Last Wednesday I attended a meeting of the Royal Met Society on Perfecting Imperfect Models.

During the panel discussion we spent time dicussing the relative importance of spending effort on

  • improving the physical parameterisations in climate models
  • increasing the number and breadth of ensembles, and
  • improving model resolution

In a somewhat provocative manner, we were charged to think about whether, if we could achieve 1 km horizontal resolution (in climate models for climate length integrations) in 10-15 years time, we would put less effort into improving the physical parameterisations in our models?

Leaving aside the obvious response that some physical parameterisation will always be needed, there was little discussion about the reality of the proposition. Let’s consider the facts:

  • Recent state of the art climate models (HadCM3 in 2000, HadGEM in 2005) have moved resolutions from order 300 to order 150 km (implying a factor of two was achievable in those five years).
  • The next generation of models (e.g. HiGEM) are aiming for a doubling again, but it is a three year project (again, e.g. HIGEM) to do the work required to double the resolution (this is not the computing work, it’s about producing ancillary datasets, understanding the coupling of the components at higher resolution, and indeed, addressing changes to the physical parameterisations).

So, in fifteen years from a scientific point of view, we might be able to sustain at best doubling five times (although I suspect it ought to be less than that to get better mileage out of the better models at each step). That implies, scientifically the absolute best we might be able to get to for climate is around 150/(25) = 32, i.e. about 3 km. More realistically it will be necessary to do some science along the way too, so we can imagine a process of resolution enhancement, scientific consolidation, and further enhancement. This process of model evolution could be called punctuated equilibrium (with obvious apologies for appropriating the name). So, with punctuated equilibrium, scientifically the best we could do is probably going to be more like 10 km … (for climate, obviously NWP etc will be at higher resolution).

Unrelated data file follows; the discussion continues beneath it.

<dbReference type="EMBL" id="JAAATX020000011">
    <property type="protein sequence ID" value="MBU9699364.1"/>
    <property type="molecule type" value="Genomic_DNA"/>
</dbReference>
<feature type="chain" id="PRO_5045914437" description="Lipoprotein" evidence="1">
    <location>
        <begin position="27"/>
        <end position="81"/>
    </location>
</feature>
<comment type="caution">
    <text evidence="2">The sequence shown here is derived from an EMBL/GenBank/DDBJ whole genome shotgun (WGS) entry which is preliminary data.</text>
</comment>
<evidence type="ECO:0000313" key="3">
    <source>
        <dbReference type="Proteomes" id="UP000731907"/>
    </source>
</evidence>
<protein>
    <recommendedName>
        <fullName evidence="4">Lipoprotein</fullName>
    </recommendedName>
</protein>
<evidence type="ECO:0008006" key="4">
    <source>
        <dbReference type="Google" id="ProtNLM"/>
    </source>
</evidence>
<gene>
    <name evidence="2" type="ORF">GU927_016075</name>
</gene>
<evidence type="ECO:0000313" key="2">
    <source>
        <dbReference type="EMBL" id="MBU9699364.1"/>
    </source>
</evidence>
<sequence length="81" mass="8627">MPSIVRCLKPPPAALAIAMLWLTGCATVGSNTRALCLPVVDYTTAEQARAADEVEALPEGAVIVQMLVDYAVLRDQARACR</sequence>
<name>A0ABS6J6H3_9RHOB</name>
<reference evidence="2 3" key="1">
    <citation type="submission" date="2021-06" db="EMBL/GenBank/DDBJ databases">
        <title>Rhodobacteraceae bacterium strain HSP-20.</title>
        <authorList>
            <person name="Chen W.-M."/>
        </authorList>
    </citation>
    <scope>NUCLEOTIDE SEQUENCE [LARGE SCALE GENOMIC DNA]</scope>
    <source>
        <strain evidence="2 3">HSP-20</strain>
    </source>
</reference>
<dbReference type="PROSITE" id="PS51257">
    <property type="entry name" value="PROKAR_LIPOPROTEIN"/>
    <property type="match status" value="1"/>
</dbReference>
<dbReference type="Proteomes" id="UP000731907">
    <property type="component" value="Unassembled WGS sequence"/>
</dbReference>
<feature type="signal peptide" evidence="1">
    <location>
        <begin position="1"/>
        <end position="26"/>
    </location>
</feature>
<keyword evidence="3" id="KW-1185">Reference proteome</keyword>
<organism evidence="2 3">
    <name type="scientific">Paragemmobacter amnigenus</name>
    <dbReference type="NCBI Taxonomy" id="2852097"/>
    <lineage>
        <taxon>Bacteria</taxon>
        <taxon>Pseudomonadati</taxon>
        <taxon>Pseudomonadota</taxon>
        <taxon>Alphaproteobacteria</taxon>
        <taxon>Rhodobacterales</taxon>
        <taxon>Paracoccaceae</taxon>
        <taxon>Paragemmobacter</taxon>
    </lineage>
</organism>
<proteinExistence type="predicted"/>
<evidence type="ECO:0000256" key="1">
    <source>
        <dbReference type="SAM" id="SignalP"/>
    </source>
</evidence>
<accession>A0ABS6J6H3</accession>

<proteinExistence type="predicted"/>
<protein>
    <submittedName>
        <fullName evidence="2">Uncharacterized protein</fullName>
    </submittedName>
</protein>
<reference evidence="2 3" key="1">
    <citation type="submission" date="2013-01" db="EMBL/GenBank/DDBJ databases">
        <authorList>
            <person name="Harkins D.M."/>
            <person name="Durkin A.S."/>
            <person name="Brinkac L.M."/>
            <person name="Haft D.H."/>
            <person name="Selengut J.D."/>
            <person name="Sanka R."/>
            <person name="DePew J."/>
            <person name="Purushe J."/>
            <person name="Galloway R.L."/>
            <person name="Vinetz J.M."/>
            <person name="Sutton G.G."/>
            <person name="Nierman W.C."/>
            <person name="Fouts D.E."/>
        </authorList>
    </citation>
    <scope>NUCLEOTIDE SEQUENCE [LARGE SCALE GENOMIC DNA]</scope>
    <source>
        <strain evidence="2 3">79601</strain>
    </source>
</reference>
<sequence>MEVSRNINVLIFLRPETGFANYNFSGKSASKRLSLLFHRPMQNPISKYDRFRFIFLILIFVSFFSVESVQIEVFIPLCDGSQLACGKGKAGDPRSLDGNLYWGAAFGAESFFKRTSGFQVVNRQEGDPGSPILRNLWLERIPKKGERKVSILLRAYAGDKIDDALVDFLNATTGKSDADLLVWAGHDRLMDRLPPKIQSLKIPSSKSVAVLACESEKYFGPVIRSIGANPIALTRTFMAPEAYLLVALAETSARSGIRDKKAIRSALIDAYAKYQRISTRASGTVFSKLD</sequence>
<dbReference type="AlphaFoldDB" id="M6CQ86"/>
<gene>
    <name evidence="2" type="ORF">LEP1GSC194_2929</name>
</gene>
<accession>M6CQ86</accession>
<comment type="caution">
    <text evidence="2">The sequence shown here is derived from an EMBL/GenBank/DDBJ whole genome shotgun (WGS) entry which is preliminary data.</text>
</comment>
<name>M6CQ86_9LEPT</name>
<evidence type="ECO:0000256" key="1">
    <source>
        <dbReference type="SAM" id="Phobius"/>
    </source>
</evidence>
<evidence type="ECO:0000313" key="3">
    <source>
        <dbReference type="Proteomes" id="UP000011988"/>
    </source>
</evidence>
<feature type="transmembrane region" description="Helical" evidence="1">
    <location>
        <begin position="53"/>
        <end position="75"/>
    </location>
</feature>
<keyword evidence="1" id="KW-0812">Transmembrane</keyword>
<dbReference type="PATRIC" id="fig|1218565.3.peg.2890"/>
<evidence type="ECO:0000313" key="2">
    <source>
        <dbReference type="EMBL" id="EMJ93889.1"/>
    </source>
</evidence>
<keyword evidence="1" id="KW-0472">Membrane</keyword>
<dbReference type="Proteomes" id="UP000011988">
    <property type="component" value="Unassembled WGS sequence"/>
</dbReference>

What about from a computing point of view?

Remembering that a factor n horizontal resolution increase requires n squared calculations, and that in practice we would need to increase the vertical resolution and decrease the time step, means that we are talking about somewhere between n3 and n4 more calculations (anything less than 4 implies some smart improvements in numerics). In reality as we increase the resolution, we will undoubtedly find that we needmore parameters to be advected on a global scale, and/or additional complexity (e.g. new chemistry/aerosol schemes) so there is an additional factor p to be included which will also scale in the same way.

Moores Law implies a doubling in computing capacity every 2 years, which needs to be compared with the increase in computations of (at best) (pn)3 If m is the number of years required to support p and n, we have (at best) 2n/2 = (pm)3 or m=11.5 log(pn). For p=1.2 and n = 10 (a guess, and from the example above), we would have m=28 years from Moores Law … so it seems that computing will limit development (and allow time for punctuated equilibrium in model resolution improvement).

Another way of thinking about it would be: what if we spent all our computing capacity improvement on resolution enhancement for the next ten years? In that case, we would have 25 = 32 times more capacity available (from Moores Law) which neglecting p would support, a resolution increase of just over two! This seems to be evidence that the 2000-2005 increase was only possible because there had been a rest period in the punctuated equilibrium of model development.